Courtesy of Danielle Campoamor

10 Times I Was A Horrible Friend The First Year Of My Baby's Life (And Why I'm Sorry)

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Growing up in an abusive household, I learned one undeniable fact very quickly: your friends are the family you choose. I have prided myself on being the best friend possible, and surrounding myself with people who support me as fiercely as I support them. My friends have been my foundation, my backbone, and my saving grace on more than one occasion, so it's beyond painful to admit to all the times I was a horrible friend the first year of my baby's life. However, I was. I failed my friends on more than one occasion, because I became overwhelmed by and lost in the responsibilities of motherhood.

Now, I do cut myself a little slack. Adjusting to motherhood is difficult, and battling postpartum depression only made it harder. My priorities had to shift, and certain things had to sit on the back burner in order for me to take care of my baby, continue to work, and take care of myself. Shuffling the cards of your life into a brand new deck that works best for you is part of adjusting to parenthood. However, now that I can look back, I'm not too sure I shuffled that deck of cards in the best possible way. In trying to adjust to motherhood, I failed as a friend. I wasn't always there, I wasn't always present, and I wasn't always capable of giving the same amount of support that my friends were giving me.

Then again, my friends understanding why I was absent when I normally wouldn't be, is why I am lucky to have such a wonderful support system surround me. They were my foundation before I was a mother, and they remained my foundation even when I faltered and let them down. That's true friendship, and why I think it's important that all us new moms acknowledge the ways in which we sometimes let those around us down. It's understandable, and sometimes it's even necessary, but it's something we can all collectively learn from in order to simply be better human beings.

When I Couldn't Come To Parties

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It seems arbitrary, I know. It seems like a "no-brainer" because, well, baby trumps parties. It seems, honestly, kind of silly to apologize for skipping out on a party to care for another human being.

Still, I know that so many of those parties were important: birthday parties, anniversaries, parties celebrating promotions, and parties for my friends' children. I would have loved to have been there, and I should have been there, I just put other things higher on my priority list. In that first year, it seemed like the thing I absolutely had to do, but looking back I know that if I would have planned better, I probably could have found the time to attend a party or two.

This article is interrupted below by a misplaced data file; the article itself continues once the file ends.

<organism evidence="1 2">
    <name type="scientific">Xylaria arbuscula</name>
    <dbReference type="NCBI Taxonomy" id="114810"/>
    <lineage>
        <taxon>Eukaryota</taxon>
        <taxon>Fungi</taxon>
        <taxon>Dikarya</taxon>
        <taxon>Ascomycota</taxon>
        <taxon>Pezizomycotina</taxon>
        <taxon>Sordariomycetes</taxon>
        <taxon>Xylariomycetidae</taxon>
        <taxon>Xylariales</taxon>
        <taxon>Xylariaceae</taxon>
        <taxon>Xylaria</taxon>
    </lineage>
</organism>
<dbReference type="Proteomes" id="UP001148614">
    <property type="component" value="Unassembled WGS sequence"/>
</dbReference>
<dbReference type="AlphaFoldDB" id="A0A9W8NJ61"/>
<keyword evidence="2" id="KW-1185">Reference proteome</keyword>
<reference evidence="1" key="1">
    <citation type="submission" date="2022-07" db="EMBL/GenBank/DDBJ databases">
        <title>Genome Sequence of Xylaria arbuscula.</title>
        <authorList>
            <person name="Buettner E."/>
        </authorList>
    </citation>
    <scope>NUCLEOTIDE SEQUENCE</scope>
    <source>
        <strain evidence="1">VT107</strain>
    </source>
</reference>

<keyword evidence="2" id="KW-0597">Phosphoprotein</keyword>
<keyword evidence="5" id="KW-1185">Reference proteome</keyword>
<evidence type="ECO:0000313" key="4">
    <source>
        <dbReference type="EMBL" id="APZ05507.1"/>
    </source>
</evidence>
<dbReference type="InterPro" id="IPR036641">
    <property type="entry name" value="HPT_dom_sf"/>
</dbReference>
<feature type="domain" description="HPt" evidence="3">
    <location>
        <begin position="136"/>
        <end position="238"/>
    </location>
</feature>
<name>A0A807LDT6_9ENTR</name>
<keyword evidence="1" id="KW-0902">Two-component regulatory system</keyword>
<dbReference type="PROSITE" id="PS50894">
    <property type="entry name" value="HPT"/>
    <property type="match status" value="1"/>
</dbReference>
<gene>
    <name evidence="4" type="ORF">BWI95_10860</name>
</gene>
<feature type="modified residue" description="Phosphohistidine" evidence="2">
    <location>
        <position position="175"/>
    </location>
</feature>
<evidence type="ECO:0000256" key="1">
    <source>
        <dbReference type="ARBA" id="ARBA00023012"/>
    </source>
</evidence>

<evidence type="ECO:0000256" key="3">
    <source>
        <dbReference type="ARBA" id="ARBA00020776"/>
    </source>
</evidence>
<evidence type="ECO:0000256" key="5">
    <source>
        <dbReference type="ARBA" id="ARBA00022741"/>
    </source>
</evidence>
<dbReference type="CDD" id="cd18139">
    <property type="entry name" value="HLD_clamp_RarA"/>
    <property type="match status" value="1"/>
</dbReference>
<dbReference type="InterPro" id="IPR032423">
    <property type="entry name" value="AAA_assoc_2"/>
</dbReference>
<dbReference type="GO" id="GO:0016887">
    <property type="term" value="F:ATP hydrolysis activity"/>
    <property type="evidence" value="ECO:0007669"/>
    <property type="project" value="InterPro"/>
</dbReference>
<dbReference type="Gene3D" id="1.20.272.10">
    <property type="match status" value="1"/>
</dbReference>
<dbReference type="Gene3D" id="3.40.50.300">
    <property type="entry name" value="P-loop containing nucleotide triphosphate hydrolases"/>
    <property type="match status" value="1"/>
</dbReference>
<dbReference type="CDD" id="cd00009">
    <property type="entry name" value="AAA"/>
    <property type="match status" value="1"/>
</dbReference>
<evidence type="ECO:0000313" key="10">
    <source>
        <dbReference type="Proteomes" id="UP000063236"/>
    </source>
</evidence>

When I Forgot Birthdays

True story: I forgot my very best friend's birthday the first year of my son's life. I was just so overwhelmed it completely slipped my mind. Mind you, this is the very best friend who drove to the hospital the moment I went into labor, stayed in the hospital for over a day, and was there the moment my son came into the world. I felt absolutely horrible and I still do, honestly. I should have been better, and continued to make her a priority in my life because, well, she was there before my son was. Still, I was drowning in my new mom responsibilities and, well, I just forgot.

When I Chose Sleep Over Conversations

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Just because I had a baby doesn't mean my friend's lives ceased to exist. They still needed me to listen to the situations they were finding themselves in, and be engaged in conversations as they navigated whatever it was they were trying to get through or were experiencing. Instead, I was sleeping. Like, I actually fell asleep mid-conversation once.

I was just so sleep deprived and exhausted and incapable of focusing on anything besides breastfeeding schedules and the number of diapers my kid was going through, that sitting through a conversation felt like running a marathon. I felt so horrible, and I tried my best, but sleep won out almost every single time.

When I Focused On My Kid Instead Of A Breakup

Sadly, I know I made my friends feel as though their kid-free lives didn't matter. When a friend went through a horrible breakup, I didn't give her the time and attention and support she deserved. Instead, I was focused on my baby. Yes, my baby deserves my undivided attention, but I can give myself to more than one human being. I know I can, and looking back, I wish I would have paid more attention to my friend when she needed me. Breakups are hard.